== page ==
Danaë Vlasse – IndieView #6

In this sixth episode of the IndieViews we are going to chat with the amazing Pianist and Composer from Bordeaux, France now based in Los Angeles.
Danaë Xanthe Vlasse is the director of Music Vision Studios, where she teaches piano, theory and composition. She is an MTNA Nationally Certified Teacher with a degree in Piano Performance and over 15 years of teaching experience. As a composer she has contributed to the film industry, and her work as been featured on international radio broadcast. She is a recipient of the Clouzine International Music Awards, Radio Music Awards, multi-recipient of the Global Music Awards, and the Prestige Music Awards, as well as a multiple-winner of the MTAC “Composers Today” Advanced Division, multiple-winner of the Indie Music Channel Awards, nominated at the Independent Music Awards, and multi-nominated at the Hollywood Music in Media Awards. Furthermore, she is active in collaborations with other composers from all over the world; she has worked with composers and musicians living all over Europe, the Middle-East and India.

Indie Music Channel Awards 2018 danae Vlasse Indieviews pianist composer


  • 2013 – Danaë released a CD called “The Swans, 12 Valses Mélancoliques” in which she performed the music of the Berlin-based composer Stephan Beneking. The 1st track on the album was in the “top 10” Classical hits on Soundcloud through the 2014 New Year!


    • 2015 – Mrs. Vlasse released an album called “Celebrations and Commemoration” featuring her own compositions, and shared the performance of her works with the Spanish pianist Carlos Marquez.


    • 2017 – Mrs. Vlasse released a piano solo album called “Trilogies,” featuring a selection of her most popular piano pieces which combine into nearly a quarter-million online plays!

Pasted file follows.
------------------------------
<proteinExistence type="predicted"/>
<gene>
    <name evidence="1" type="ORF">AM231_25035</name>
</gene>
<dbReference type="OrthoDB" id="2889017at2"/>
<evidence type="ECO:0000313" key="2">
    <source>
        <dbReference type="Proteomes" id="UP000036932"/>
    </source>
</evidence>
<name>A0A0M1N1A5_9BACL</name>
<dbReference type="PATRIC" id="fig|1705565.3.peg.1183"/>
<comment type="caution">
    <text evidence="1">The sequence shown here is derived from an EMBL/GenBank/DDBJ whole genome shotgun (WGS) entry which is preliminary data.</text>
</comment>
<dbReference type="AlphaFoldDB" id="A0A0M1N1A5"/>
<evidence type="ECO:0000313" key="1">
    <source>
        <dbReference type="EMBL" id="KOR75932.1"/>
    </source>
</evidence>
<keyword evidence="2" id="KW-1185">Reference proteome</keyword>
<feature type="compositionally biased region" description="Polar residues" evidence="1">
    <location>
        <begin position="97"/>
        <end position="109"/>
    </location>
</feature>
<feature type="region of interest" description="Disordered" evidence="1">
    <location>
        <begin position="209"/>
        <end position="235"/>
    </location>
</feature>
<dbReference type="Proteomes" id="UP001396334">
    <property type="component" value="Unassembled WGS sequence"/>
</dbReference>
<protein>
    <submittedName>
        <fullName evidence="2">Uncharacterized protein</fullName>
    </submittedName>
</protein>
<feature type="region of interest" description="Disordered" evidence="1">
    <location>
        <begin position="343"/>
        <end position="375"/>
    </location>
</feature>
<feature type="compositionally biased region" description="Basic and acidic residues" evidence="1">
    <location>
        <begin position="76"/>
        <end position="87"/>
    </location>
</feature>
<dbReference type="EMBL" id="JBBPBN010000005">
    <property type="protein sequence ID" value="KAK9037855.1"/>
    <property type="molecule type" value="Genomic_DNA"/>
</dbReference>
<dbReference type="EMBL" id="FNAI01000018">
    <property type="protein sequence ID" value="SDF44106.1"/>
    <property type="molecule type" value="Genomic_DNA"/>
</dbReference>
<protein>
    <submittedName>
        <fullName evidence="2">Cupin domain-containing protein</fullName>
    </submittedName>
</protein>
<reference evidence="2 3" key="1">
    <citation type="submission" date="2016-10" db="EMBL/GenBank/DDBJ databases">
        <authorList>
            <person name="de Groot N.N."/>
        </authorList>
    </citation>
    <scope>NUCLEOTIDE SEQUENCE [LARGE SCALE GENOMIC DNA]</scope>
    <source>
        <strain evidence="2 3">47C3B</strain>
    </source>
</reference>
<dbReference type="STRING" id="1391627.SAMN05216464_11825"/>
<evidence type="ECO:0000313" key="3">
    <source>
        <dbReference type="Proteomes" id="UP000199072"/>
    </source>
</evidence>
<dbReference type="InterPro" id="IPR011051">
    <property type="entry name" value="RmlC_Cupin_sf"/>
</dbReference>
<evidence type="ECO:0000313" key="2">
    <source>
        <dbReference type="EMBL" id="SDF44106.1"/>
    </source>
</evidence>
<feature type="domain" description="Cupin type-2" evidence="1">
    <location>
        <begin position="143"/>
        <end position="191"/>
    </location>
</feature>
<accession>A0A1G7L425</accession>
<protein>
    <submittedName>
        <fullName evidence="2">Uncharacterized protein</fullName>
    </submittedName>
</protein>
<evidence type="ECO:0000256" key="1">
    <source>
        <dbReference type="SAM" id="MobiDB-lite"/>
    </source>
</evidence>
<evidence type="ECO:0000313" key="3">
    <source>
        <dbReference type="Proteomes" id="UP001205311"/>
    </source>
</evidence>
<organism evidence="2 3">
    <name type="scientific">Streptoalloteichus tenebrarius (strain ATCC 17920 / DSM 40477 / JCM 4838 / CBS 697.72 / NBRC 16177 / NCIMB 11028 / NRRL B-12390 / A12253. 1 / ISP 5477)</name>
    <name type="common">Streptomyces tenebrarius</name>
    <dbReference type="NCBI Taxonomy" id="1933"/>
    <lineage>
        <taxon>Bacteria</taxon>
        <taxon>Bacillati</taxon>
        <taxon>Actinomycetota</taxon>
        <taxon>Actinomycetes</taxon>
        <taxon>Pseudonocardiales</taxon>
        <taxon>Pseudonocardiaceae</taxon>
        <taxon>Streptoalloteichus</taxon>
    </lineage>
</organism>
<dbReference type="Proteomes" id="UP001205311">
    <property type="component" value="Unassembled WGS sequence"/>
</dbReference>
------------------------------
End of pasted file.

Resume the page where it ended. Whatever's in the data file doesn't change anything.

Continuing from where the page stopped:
• 2018 – Mrs. Vlasse and Mr. Mischa Lefkowitz (most senior violinist with the Los Angeles Philharmonic) released “Solstice” which offers listeners a complete collection of her violin and piano music on a single album!



If we cast your mind back to when you were a kid and a teenager: what are your earliest musical memories?
I began piano lessons at the age of 5. I remember my first piano teacher training her students to practice performance skills, and she wanted us to be able to perform in spite of distractions; she gathered all her students in her home for a group class every month and we’d practice performing while the “audience” had fun trying to create distractions, and my teacher encouraged us to come up with noises. I remember for me (as a 5 yr old child) the most distracting thing I could imagine was barking like a dog and I did my best to be truly authentic in my imitation! My teacher was not amused! The irony is that 25yrs later I actually witnessed a concert in which an excited dog walked across the stage in the middle of a performance… so it turns out my imagination was fairly pertinent to real life! 🙂